Austerity in Quebec: Budget cutting and affected services

October 7, 2015

2-minute read

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According to the government, austerity exists only in the minds of its critics. Of course, efforts are required to restore the state's financial health, but that's only "rigour." Trimming the fat. Making what already exists more efficient. But without affecting services. Reality nonetheless catches up with the spin fed to the media.

In a few instances, we got news of budget cuts that captured our collective imagination, that targeted symbols. Quickly, the government would react, stepping in and proclaiming that the cuts had to be made elsewhere instead. That's how we saved school libraries, the mythical youth science magazine Les Débrouillards, the Mount Megantic Observatory, the Databank of Official Statistics on Québec, and other cherished institutions.

Despite these victories, in most cases, austerity stays its course, marching through all Quebec institutions. All sectors, all regions are affected, but often the budget cuts are less spectacular and don't make it to the headlines. We feel that something's going on, but what is it exactly?

According to our conservatives calculations (some initiatives must have escaped us, and when two sources don't quote the same amount we use the smallest), nearly $3.6 billion have been cut throughout Quebec's economy since the 2014-2015 budget. Without affecting services?

In fact, this abstract number means that schools are letting education professionals go (psychologists, SLTs, etc.), sub-standard housing renovation programs are abolished, and environmental scientists are losing their jobs. One of Montreal's French school boards is therefore expected to do as much and as well as it previously did, but with $23 million less. Concretely, 175 people are being fired, including 71 professionals and 65 support staffers. And next year, the payroll will have to be reduced again. Are there that many unnecessary workers helping our kids learn?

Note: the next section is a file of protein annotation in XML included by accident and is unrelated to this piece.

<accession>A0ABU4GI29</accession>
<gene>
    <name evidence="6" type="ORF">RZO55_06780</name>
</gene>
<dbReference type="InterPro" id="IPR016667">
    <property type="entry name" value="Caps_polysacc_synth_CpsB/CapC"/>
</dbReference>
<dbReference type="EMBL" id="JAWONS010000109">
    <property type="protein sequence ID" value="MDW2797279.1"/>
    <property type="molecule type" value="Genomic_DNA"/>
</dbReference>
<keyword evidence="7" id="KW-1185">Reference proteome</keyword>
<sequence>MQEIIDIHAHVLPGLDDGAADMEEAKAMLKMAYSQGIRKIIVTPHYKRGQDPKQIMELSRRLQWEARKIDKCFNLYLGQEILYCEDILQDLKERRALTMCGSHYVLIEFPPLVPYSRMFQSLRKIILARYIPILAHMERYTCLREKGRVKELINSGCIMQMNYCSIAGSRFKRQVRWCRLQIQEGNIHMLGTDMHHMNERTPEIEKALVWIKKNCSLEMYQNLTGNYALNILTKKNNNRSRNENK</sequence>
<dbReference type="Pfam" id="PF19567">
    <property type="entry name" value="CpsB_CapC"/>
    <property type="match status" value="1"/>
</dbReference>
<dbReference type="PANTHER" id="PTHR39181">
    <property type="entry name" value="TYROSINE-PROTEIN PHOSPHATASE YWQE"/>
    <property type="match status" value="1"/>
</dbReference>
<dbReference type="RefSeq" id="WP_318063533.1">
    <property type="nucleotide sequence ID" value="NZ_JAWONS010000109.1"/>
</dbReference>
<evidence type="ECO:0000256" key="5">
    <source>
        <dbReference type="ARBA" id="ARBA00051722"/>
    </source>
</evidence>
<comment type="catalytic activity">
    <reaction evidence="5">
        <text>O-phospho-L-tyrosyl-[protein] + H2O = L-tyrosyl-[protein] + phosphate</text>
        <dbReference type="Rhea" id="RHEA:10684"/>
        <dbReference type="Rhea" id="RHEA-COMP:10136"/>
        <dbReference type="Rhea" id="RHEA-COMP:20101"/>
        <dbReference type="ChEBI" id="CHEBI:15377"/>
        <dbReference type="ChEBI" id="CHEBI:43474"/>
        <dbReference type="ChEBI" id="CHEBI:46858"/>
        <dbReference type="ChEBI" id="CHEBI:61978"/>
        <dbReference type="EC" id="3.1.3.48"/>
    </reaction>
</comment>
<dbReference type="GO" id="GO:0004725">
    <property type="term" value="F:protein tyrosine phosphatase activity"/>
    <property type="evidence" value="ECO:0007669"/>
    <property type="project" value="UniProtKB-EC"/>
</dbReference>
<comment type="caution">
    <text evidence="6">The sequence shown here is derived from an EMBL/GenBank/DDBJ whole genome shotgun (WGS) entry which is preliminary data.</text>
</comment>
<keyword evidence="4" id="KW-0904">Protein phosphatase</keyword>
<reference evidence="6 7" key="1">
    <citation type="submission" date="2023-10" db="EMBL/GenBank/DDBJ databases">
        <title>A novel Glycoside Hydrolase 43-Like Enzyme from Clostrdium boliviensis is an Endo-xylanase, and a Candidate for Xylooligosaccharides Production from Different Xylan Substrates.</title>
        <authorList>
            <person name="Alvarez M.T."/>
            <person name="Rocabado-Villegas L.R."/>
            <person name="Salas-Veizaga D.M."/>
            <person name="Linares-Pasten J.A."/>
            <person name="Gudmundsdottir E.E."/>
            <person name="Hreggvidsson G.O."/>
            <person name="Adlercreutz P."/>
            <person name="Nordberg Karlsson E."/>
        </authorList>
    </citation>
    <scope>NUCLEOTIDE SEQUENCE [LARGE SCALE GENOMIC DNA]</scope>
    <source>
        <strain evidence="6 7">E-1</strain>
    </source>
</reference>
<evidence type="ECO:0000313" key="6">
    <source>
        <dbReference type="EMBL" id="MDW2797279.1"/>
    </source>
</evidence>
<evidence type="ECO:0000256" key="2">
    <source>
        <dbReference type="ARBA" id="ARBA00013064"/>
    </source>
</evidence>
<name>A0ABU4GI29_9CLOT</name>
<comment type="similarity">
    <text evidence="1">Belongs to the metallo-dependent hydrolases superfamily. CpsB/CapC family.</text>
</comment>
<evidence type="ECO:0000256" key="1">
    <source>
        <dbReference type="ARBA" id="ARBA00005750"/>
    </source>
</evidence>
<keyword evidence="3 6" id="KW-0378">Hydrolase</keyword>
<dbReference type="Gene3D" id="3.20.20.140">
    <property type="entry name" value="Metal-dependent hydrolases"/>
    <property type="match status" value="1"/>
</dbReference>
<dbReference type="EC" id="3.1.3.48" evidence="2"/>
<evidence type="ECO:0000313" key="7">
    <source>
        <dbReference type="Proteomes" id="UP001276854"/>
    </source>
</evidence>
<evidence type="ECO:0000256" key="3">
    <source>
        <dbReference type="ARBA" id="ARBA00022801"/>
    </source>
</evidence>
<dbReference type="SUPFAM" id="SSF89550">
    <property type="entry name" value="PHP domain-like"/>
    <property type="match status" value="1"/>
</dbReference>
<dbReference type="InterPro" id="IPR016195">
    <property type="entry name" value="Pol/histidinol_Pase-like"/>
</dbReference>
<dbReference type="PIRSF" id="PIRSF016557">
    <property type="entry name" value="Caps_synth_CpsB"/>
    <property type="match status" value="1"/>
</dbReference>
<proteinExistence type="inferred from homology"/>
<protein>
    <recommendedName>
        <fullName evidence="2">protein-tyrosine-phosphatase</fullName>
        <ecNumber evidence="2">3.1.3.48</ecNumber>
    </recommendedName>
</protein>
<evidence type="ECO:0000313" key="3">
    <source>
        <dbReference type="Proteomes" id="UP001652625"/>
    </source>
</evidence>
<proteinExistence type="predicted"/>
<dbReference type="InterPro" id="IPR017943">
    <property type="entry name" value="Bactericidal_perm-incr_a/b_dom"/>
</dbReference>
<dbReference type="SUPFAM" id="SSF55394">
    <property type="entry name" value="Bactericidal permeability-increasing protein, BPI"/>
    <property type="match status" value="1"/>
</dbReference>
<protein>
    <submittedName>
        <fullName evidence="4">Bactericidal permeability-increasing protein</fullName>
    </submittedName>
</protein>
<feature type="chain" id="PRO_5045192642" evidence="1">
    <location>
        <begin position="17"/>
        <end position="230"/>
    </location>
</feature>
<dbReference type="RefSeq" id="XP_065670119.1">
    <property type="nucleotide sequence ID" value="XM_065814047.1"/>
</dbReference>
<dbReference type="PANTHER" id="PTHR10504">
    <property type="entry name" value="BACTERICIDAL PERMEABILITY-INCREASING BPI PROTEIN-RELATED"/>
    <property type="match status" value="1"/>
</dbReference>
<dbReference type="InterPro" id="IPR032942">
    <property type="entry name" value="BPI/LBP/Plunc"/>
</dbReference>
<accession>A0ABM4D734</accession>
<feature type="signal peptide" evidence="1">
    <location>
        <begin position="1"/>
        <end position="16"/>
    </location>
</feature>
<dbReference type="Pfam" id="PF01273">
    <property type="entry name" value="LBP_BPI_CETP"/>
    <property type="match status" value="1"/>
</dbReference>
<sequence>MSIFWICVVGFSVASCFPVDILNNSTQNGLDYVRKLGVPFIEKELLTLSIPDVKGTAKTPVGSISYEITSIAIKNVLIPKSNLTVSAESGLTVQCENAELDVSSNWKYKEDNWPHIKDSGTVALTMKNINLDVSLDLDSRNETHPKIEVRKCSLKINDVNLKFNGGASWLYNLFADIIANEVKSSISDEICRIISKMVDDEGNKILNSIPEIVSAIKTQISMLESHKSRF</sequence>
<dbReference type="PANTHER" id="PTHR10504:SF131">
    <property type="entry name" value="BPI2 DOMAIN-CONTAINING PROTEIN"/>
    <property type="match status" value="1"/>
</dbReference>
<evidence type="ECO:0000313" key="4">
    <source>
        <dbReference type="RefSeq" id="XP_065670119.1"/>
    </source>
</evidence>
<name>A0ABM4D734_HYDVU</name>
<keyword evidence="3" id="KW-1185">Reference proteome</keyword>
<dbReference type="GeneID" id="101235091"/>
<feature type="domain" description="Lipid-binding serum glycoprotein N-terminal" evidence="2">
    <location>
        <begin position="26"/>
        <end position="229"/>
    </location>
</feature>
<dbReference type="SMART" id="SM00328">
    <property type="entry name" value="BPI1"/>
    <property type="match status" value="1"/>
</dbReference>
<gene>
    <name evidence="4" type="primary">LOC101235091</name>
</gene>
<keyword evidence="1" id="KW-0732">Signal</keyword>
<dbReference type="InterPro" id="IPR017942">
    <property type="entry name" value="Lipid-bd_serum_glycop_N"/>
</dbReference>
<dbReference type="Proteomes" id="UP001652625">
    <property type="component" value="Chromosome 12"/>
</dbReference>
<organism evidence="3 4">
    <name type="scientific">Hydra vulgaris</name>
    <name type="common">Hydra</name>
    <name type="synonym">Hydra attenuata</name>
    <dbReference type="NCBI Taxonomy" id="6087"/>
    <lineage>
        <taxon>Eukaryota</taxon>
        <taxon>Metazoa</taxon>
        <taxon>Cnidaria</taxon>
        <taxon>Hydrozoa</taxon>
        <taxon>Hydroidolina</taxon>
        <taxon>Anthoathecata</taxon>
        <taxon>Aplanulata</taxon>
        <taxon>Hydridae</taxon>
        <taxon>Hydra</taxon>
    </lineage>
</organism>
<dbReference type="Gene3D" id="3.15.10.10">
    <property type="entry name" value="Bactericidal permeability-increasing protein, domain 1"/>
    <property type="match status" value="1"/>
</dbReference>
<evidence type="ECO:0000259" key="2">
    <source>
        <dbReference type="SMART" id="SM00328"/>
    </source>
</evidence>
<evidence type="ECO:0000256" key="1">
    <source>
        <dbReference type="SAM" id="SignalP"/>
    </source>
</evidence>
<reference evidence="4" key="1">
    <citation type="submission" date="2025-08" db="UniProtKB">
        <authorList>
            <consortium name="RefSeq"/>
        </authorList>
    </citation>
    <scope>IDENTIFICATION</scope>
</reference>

In healthcare as well, austerity has a very concrete impact. South of Montreal, $38 million are being cut. To reach that target, hospital beds are closed and the number of nurses and healthcare professionals is being scaled down. In the Laurentians, north of Montreal, an entire mental health rehabilitation centre is being shut down.

And yet everybody knows that the healthcare system is already overflowing, that the staff is forced to work tirelessly, and that caring for the ill helps them get into better shape for longer than if they are left to their own devices. But who cares? Budget cuts must be made, and the most vulnerable are the ones that get screwed over. And since they usually don't finance election campaigns, enraging them can be done with little consequences for politicians.

Examples like this exist for every sector, in all regions of Quebec. Thanks to our new website austerite.iris-recherche.qc.ca, you can browse through the (increasingly) exhaustive list of cuts. The government can certainly try to deny the impact its decisions have on public services, but the effects are real, concrete, and experienced by the entire population. And now we have the list to prove it.

Eve-Lyne Couturier is a researcher with IRIS, a Montreal-based progressive think tank. 

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